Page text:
SANFORD, Fla. (AP) -- When Benjamin Crump got his first call from Trayvon Martin's father last month, the attorney counseled patience.
It had only been two days since a neighborhood watch volunteer had fatally shot the 17-year-old, and surely an arrest was imminent, thought Crump, who has pursued several civil rights cases against law enforcement agencies.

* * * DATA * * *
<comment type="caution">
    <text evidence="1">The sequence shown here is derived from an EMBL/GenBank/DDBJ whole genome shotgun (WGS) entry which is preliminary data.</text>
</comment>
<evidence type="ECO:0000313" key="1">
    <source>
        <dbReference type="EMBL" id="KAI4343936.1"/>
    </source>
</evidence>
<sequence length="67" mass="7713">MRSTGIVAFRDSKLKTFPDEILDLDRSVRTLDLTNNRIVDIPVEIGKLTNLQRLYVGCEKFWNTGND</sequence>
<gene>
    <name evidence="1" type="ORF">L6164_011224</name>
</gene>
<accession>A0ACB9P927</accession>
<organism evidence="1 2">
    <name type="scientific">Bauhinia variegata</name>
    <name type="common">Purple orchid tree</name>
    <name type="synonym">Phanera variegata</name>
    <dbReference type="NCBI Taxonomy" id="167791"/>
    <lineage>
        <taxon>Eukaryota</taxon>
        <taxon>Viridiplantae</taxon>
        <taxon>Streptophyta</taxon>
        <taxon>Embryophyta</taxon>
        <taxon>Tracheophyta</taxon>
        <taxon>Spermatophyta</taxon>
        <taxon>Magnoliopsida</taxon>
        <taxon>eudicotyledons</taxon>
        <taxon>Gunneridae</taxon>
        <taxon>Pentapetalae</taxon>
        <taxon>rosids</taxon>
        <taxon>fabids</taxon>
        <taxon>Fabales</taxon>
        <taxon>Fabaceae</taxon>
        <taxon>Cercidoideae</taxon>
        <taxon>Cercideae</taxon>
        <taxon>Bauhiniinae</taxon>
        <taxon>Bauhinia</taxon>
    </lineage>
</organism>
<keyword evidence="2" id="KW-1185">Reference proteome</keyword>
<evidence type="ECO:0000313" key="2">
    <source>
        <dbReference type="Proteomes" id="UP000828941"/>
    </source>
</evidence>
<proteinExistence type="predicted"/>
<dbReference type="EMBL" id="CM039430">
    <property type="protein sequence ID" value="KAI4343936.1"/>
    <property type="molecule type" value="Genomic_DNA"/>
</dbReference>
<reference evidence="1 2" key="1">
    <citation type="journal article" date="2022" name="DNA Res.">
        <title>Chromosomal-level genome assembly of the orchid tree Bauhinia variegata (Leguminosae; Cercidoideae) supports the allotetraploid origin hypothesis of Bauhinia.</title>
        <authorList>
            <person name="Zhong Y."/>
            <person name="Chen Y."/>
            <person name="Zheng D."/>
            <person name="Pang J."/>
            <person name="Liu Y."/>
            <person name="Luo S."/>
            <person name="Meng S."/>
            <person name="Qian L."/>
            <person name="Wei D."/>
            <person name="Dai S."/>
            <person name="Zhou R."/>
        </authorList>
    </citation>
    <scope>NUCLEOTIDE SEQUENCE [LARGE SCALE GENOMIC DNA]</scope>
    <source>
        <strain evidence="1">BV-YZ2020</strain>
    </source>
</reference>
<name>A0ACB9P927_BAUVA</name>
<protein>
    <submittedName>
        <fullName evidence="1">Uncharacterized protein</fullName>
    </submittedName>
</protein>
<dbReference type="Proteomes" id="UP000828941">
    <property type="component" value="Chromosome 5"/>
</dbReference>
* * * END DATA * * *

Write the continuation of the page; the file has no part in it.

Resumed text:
Another day passed. Nothing.
Two more days passed. Still nothing.
More than a month later, there still has been no arrest.
But thanks largely to Crump's efforts, the case has stirred marches and rallies around the nation, merited comment from President Barack Obama, led to the resignation of the Sanford police chief and brought scrutiny from the U.S. Department of Justice into this Orlando suburb of 55,000 residents.